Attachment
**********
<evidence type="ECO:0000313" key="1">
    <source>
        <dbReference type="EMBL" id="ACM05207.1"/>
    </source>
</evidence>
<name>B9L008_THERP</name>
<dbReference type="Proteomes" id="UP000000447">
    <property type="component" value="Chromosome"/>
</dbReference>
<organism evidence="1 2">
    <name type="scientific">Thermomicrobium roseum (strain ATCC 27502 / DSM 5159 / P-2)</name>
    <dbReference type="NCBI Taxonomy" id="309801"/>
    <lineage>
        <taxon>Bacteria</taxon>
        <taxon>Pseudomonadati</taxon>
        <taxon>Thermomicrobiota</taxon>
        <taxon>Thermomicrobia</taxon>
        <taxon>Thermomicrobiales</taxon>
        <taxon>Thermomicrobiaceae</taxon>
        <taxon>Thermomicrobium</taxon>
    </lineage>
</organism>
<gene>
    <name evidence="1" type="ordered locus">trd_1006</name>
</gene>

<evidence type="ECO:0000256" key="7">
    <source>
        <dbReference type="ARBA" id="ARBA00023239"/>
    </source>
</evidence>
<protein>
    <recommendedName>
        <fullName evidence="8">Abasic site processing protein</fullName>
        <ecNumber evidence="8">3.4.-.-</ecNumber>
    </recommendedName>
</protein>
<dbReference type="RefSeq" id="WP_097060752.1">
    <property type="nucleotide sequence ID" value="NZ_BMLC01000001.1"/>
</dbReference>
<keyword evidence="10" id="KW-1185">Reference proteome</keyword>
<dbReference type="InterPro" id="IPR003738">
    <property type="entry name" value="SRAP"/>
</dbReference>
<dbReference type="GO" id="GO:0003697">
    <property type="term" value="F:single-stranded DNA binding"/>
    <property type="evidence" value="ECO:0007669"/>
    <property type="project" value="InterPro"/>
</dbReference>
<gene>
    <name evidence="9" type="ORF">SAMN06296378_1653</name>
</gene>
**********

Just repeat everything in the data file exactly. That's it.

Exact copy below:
<evidence type="ECO:0000313" key="1">
    <source>
        <dbReference type="EMBL" id="ACM05207.1"/>
    </source>
</evidence>
<name>B9L008_THERP</name>
<dbReference type="Proteomes" id="UP000000447">
    <property type="component" value="Chromosome"/>
</dbReference>
<organism evidence="1 2">
    <name type="scientific">Thermomicrobium roseum (strain ATCC 27502 / DSM 5159 / P-2)</name>
    <dbReference type="NCBI Taxonomy" id="309801"/>
    <lineage>
        <taxon>Bacteria</taxon>
        <taxon>Pseudomonadati</taxon>
        <taxon>Thermomicrobiota</taxon>
        <taxon>Thermomicrobia</taxon>
        <taxon>Thermomicrobiales</taxon>
        <taxon>Thermomicrobiaceae</taxon>
        <taxon>Thermomicrobium</taxon>
    </lineage>
</organism>
<gene>
    <name evidence="1" type="ordered locus">trd_1006</name>
</gene>

<evidence type="ECO:0000256" key="7">
    <source>
        <dbReference type="ARBA" id="ARBA00023239"/>
    </source>
</evidence>
<protein>
    <recommendedName>
        <fullName evidence="8">Abasic site processing protein</fullName>
        <ecNumber evidence="8">3.4.-.-</ecNumber>
    </recommendedName>
</protein>
<dbReference type="RefSeq" id="WP_097060752.1">
    <property type="nucleotide sequence ID" value="NZ_BMLC01000001.1"/>
</dbReference>
<keyword evidence="10" id="KW-1185">Reference proteome</keyword>
<dbReference type="InterPro" id="IPR003738">
    <property type="entry name" value="SRAP"/>
</dbReference>
<dbReference type="GO" id="GO:0003697">
    <property type="term" value="F:single-stranded DNA binding"/>
    <property type="evidence" value="ECO:0007669"/>
    <property type="project" value="InterPro"/>
</dbReference>
<gene>
    <name evidence="9" type="ORF">SAMN06296378_1653</name>
</gene>